Who stood here, on this foot-worn knob of ledge looking out on the valley below? Not just today, but one, two or three hundred years ago? I wonder about such things.
One hundred years ago a young couple, riding up from the mills of Lawrence or Haverhill, getting out of the city for some country air. This spot would surely be an attractive picnicking spot for quietly plotting their future together. A mixture of plowed fields and young forest creeping back in. A fine spot to debate the wisdom of the start of Prohibition or the long-overdue right to vote for women.
Two hundred years ago, a farmer surveying the land for as far as his eyes could see all plowed fields and grazing land fenced in with large stone pulled all too frequently from the soil. Did he think about his stone walls cross-crossing the land marking his time here long after he left this earth? It was a hard life working the rocky soil. This ledge might have given him a moment’s rest in a lifetime of long, grinding days.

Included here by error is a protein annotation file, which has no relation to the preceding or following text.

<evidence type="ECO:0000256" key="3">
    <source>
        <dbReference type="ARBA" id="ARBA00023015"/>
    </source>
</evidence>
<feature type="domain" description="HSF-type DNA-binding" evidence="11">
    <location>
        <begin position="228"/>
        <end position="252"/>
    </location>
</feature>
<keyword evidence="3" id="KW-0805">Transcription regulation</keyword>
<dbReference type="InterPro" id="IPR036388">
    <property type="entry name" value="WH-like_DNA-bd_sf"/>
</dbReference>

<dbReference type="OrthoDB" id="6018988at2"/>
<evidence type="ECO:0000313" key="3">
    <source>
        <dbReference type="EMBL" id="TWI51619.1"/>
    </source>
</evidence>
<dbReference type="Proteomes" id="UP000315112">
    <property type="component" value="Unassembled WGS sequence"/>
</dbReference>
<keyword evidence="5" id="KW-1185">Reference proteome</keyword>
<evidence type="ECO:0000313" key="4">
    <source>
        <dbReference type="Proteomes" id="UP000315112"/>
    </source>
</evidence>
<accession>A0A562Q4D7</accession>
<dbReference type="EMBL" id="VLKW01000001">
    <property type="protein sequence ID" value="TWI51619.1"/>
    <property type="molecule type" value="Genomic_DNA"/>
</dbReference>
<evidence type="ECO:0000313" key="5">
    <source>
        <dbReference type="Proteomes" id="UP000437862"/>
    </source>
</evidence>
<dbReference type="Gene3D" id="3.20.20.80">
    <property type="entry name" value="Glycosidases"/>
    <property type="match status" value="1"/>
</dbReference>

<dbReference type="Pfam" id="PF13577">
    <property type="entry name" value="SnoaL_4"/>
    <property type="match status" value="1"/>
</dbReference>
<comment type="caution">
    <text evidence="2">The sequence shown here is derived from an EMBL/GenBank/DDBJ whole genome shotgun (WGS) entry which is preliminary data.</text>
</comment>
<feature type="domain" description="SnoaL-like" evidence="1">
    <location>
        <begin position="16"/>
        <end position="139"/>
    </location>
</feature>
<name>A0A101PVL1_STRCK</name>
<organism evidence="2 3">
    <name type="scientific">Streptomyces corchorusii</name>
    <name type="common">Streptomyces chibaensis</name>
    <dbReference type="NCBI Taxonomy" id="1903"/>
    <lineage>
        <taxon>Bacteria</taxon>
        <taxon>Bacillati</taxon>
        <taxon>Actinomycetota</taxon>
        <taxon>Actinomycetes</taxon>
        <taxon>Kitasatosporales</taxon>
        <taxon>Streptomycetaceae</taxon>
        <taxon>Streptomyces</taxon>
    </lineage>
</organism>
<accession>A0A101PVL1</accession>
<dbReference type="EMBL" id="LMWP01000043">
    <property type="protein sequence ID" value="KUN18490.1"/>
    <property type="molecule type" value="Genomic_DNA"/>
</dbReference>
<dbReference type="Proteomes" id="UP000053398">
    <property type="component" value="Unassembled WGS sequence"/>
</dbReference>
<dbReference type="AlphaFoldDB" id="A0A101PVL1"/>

Three hundred years ago, this ledge might have offered tactical advantage for the Abenaki still fighting for this wilderness of old growth forest. This high ground offered a place to ambush a hunter up from the settlements. But by this time they’d been driven further north and west, and this wilderness would soon be transformed wholly, as the entire continent would be. The Abenaki surely saw the threat of encroaching settlements. Could they imagine all the changes that would come?
I wonder about such things now, as I stand with ghosts on this ledge, hearing their whispers. It is indeed good land, slowly returning to its original state. This ledge could tell her secrets given the chance. And now I’m just one more story, standing atop an old knob of granite, thinking I might live forever, but the ledge reminds me of the folly in that belief.